FAIRFIELD — Construction is officially underway for a new addition to the state’s oldest Montessori school, as school leaders and officials from the United States Department of Agriculture were on hand Thursday at a groundbreaking ceremony.

The Kennebec Montessori School on 38 Sheridan Drive, which recently celebrated its 40th anniversary, is working toward completing a new 3,500-square-foot addition, which will allow for more classroom space and accommodate more students.

Head of School Rebecca Green called the addition “a long time coming,” something she and others had “hoped and dreamed for,” and was now finally here.

“This is a tremendous sign of growth for our school,” she said, as well as a sign for growth of Montessori schools in the state.

Montessori schools, which were founded by Maria Montessori, focus on nurturing curiosity and a sense of community in their students.

Tommy Higgins, acting state director for the USDA Rural Development program, said this is a project that falls directly within their community programs area of work. He said the USDA has funded projects at the school in the past, including in 1995 when the organization granted $645,000 towards construction of the school. This addition, which he said would allow for an additional 32 students, was a $938,000 project involving two loans.

“It’s something we do on a regular basis,” he said after the groundbreaking ceremony.

The new addition will house upper level students, and the funding will be paid back at a low interest rate over the next 40 years. The hope is to have the new addition, designed by Phi Architects in Rockport, ready for occupancy in the winter.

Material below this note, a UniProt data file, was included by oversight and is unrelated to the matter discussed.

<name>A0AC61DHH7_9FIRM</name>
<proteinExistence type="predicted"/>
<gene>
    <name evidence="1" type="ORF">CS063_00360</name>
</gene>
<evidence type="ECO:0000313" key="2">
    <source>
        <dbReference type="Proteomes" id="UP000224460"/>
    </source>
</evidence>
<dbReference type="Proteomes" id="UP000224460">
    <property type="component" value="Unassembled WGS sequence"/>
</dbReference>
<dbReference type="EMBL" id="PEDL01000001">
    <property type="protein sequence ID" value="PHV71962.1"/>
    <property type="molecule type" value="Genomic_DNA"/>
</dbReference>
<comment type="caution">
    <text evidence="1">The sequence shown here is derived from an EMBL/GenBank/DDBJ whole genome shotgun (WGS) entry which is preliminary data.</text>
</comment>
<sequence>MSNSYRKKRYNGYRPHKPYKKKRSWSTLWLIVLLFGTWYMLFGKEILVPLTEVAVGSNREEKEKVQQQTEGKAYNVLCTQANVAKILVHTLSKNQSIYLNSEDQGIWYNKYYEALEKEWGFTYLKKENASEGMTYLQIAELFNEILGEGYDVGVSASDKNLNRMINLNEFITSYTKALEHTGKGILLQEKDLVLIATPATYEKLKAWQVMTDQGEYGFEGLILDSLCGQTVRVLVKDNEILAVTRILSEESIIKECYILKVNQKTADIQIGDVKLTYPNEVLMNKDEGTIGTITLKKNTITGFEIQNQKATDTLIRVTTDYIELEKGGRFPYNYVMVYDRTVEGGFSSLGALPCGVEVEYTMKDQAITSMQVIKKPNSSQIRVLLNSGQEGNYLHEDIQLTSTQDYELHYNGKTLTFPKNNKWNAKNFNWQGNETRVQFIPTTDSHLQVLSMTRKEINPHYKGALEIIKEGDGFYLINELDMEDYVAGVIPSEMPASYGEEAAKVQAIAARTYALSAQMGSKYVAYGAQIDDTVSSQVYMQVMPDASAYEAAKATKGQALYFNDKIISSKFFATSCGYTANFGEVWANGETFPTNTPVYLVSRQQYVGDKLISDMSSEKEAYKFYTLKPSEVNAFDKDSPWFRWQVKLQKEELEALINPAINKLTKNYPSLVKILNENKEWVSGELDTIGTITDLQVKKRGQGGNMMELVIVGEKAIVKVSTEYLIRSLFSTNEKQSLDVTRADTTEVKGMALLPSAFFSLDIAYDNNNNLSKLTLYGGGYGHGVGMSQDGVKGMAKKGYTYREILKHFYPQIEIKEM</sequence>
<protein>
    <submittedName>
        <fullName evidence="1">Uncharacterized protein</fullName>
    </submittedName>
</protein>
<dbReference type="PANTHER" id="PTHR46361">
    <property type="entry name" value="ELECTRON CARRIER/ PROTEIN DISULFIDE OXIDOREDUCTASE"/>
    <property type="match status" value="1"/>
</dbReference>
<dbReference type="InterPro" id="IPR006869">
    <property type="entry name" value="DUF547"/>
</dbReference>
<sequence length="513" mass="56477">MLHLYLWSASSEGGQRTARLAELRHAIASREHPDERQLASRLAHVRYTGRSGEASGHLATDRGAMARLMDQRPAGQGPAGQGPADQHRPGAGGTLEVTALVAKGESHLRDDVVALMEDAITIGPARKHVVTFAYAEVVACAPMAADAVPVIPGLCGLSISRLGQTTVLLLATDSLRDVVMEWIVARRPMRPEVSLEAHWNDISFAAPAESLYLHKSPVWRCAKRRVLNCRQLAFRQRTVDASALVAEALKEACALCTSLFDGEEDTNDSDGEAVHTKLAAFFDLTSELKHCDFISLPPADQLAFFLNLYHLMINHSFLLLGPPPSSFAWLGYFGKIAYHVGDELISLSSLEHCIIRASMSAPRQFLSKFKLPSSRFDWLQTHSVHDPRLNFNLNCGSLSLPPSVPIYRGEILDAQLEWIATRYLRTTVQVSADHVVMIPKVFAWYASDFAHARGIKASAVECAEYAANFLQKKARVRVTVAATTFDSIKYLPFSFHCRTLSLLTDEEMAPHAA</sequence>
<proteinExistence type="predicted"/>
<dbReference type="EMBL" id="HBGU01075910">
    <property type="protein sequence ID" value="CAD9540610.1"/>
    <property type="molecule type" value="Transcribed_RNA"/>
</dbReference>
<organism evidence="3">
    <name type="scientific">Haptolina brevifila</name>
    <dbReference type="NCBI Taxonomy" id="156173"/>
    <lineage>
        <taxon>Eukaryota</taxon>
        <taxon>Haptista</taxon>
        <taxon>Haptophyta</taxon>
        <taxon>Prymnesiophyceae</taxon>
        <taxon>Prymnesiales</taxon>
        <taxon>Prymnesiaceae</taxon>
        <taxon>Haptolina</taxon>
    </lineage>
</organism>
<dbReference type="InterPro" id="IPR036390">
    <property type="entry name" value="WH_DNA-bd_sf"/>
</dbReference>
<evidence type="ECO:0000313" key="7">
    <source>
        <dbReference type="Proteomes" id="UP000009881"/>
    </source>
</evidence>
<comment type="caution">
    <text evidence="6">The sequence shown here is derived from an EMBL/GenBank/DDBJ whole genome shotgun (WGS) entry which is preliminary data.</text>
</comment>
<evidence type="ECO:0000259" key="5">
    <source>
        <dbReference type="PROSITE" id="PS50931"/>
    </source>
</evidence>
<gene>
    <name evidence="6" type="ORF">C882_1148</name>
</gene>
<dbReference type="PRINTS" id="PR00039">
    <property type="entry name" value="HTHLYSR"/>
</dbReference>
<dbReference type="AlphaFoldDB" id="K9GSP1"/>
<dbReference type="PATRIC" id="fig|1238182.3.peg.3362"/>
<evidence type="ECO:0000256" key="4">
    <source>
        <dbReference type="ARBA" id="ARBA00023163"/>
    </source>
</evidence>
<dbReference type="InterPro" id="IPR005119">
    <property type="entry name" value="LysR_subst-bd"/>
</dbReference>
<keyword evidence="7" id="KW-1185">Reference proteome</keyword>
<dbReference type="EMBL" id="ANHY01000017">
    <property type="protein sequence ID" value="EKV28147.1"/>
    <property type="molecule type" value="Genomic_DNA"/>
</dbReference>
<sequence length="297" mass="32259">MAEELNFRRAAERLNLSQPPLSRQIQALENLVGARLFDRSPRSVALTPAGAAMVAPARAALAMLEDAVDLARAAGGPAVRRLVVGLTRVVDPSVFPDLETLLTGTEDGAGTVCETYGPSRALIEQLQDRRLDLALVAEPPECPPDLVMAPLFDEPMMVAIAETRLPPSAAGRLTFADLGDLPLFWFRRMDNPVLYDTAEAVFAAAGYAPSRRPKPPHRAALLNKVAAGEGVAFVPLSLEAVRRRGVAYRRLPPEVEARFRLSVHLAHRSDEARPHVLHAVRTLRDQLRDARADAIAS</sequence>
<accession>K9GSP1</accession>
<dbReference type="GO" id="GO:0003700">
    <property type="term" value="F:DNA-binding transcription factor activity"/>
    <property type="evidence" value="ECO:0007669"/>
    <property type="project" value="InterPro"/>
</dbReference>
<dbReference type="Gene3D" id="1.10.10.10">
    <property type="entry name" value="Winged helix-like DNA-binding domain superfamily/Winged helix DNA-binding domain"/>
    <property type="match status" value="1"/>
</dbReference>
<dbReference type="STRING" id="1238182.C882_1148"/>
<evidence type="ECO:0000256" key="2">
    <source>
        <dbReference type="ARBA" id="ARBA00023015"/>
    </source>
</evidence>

The current school building, designed by architect Paul Augusten, was built in 1995. The school was once located in the Lutheran Church on Cool Street in Waterville and later moved to the Pleasant Street Methodist Church in Waterville and then to the St. John school in Winslow.

Higgins said the addition will allow for expanding learning opportunities for students, as well as an opportunity to “build up rural Maine communities from the ground up.”

Within the past decade, he said the USDA Rural Development program has invested nearly $23 million in Maine communities.

Pamela Thompson, board chair at the school, said the board was also kicking off a new fundraising campaign. She challenged everyone interested in continuing to develop the school to tell four of their friends to invest in the school to raise “$40,000 in 40 days.” Thompson, who joined the board in 2013 and also sent her two sons to a Montessori school, said if each person asked four friends to donate, they could raise the funds. They were looking to raise $150,000 and have already raised half that.

“I think we can do it,” Thompson said and added, “We’re excited about the energy.”

With representatives from Sen. Angus King, Sen Susan Collins and Rep. Bruce Poliquin in attendance, students at the school officially broke ground at the school right around noon Thursday.

Colin Ellis — 861-9253

[email protected]

Twitter: @colinoellis

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